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I am trying to write a shell script to mount loop device, and I am assigning this script with a sticky bit to execute as uid(root).(this is for other users on server) The problem is I can't seem to run 'mount' command without using sudo in front of it. When I am in root account, I can run 'mount' command without any issue, so I thought by setting script with rws-r_x-r_x would do it.

Am I misunderstanding the concept of using sticky bit? or is there any other way?

The server is running under Ubuntu 10.04

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perhaps a question for serverfault.com? –  zespri Mar 2 '12 at 2:13

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You mean the setuid bit, not the sticky one. The kernel doesn't honor the setuid bit on scripts. See this post for a thorough description, here's a summary: the gist is that suid on a script is insecure.* The kernel starts reading the script to execute it, but it sees the #!/path/to/interpreter and figures out that it needs to be interpreted. It then cancels "executing" the script directly and calls the specified interpreter, passing the script name as the first argument (and all subsequent arguments in order after that). The reason setting UID is insecure in this instance is that an attacker could potentially change the script to be executed between the kernel setting the new UID and the interpreter reading the file.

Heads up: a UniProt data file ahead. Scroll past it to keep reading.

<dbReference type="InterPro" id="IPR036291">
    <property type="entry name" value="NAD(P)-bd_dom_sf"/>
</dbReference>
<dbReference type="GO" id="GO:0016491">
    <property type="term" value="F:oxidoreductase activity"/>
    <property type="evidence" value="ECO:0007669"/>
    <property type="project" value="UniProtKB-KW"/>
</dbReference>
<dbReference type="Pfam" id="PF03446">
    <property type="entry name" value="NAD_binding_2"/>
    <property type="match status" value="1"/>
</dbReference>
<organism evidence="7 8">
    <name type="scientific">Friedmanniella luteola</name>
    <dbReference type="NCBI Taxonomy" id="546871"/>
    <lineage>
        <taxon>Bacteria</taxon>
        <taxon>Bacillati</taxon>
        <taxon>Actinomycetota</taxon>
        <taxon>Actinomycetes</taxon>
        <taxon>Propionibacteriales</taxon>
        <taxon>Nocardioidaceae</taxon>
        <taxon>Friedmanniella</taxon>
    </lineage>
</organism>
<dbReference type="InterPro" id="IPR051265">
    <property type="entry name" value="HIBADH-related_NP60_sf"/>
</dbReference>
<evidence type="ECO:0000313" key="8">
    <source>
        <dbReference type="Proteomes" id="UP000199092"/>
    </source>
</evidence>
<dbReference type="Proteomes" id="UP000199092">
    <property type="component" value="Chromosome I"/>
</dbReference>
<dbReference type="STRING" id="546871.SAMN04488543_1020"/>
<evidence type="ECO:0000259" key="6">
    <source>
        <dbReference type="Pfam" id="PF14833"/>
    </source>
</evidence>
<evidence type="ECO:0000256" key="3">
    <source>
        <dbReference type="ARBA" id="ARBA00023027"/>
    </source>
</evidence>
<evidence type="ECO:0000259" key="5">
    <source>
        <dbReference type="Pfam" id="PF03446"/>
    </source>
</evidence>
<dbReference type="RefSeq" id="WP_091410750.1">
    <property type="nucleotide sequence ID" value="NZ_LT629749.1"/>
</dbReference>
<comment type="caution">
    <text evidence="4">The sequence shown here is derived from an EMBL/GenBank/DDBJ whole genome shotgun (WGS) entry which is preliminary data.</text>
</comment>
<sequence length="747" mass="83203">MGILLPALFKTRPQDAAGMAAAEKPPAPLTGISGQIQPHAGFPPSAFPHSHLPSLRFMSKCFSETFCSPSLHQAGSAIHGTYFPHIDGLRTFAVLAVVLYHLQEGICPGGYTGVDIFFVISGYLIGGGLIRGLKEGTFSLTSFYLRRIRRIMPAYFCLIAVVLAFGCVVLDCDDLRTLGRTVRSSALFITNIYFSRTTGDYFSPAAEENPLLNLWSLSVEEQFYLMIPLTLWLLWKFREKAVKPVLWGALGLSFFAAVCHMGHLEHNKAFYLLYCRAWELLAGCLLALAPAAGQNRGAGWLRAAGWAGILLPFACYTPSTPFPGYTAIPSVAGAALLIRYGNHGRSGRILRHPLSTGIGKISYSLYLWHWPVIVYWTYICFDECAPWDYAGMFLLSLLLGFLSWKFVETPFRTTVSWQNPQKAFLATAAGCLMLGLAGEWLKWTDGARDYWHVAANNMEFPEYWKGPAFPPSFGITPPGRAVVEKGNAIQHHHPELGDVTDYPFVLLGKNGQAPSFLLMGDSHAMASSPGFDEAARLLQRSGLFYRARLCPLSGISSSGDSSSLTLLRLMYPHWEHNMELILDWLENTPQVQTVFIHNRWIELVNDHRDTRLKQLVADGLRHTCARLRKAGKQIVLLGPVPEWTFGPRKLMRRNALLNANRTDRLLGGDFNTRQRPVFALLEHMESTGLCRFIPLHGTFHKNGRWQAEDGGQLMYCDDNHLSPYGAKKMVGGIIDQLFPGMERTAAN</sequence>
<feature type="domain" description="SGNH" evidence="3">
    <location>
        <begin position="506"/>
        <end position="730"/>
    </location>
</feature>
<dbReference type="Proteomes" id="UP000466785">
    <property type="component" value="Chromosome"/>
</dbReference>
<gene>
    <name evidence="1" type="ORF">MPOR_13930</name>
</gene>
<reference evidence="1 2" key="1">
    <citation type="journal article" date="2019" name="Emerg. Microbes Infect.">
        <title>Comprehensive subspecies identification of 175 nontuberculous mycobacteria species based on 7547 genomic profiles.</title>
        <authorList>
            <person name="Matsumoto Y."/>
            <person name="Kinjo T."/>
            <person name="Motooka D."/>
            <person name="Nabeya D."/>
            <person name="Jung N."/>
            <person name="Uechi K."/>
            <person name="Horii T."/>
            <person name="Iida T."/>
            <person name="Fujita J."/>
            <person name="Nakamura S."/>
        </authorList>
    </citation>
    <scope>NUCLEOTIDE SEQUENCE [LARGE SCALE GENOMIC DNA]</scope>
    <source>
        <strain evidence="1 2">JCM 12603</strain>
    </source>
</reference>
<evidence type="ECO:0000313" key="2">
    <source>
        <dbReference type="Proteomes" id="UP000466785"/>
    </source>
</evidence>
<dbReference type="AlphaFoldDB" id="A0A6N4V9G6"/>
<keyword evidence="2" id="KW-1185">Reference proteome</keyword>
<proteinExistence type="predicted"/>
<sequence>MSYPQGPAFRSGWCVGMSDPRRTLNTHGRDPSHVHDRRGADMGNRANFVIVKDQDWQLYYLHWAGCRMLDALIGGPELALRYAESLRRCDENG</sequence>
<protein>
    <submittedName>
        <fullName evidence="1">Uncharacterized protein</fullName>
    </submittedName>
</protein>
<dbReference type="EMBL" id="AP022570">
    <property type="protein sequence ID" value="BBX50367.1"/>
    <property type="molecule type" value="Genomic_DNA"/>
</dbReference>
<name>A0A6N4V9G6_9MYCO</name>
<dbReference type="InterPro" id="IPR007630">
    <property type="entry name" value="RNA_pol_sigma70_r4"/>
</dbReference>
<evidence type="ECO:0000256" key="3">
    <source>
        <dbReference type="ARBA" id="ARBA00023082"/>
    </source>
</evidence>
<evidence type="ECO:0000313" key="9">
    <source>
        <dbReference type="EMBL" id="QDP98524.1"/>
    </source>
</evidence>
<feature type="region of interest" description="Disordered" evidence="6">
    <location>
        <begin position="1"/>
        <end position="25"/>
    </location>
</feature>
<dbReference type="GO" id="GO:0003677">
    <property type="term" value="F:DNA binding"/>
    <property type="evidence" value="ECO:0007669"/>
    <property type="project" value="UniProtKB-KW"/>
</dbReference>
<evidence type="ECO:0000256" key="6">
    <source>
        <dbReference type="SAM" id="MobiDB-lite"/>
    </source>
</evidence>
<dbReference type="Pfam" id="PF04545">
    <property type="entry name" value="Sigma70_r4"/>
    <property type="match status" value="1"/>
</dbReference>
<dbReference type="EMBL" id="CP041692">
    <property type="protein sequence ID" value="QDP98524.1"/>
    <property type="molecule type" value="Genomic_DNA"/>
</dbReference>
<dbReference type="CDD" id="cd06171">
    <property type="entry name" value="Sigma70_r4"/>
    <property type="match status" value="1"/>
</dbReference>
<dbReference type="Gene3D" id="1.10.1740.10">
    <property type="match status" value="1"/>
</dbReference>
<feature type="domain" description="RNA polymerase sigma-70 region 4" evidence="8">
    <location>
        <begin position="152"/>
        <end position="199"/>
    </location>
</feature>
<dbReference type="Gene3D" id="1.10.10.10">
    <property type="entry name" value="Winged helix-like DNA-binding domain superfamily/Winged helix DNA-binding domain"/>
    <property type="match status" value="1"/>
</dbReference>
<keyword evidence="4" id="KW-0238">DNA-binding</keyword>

*: The other post mentioned that perl handles its scripts in such a way that they can be suid.


As for the actual mounting problem at hand, add a line to /etc/fstab/ and include the user option.

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is this newer behavior of the Linux kernel? I have a 2.4.x machine and it doesn't complain about this (admittedly silly) game the original author of a scripted system here has played ... –  0xC0000022L Mar 2 '12 at 3:48
    
Well I knew about the security issue using script with setuid, but I couldn't really think of any other way. oh and I thought it was called a sticky bit. Thanks for the correction :) –  Todd Mar 2 '12 at 4:12

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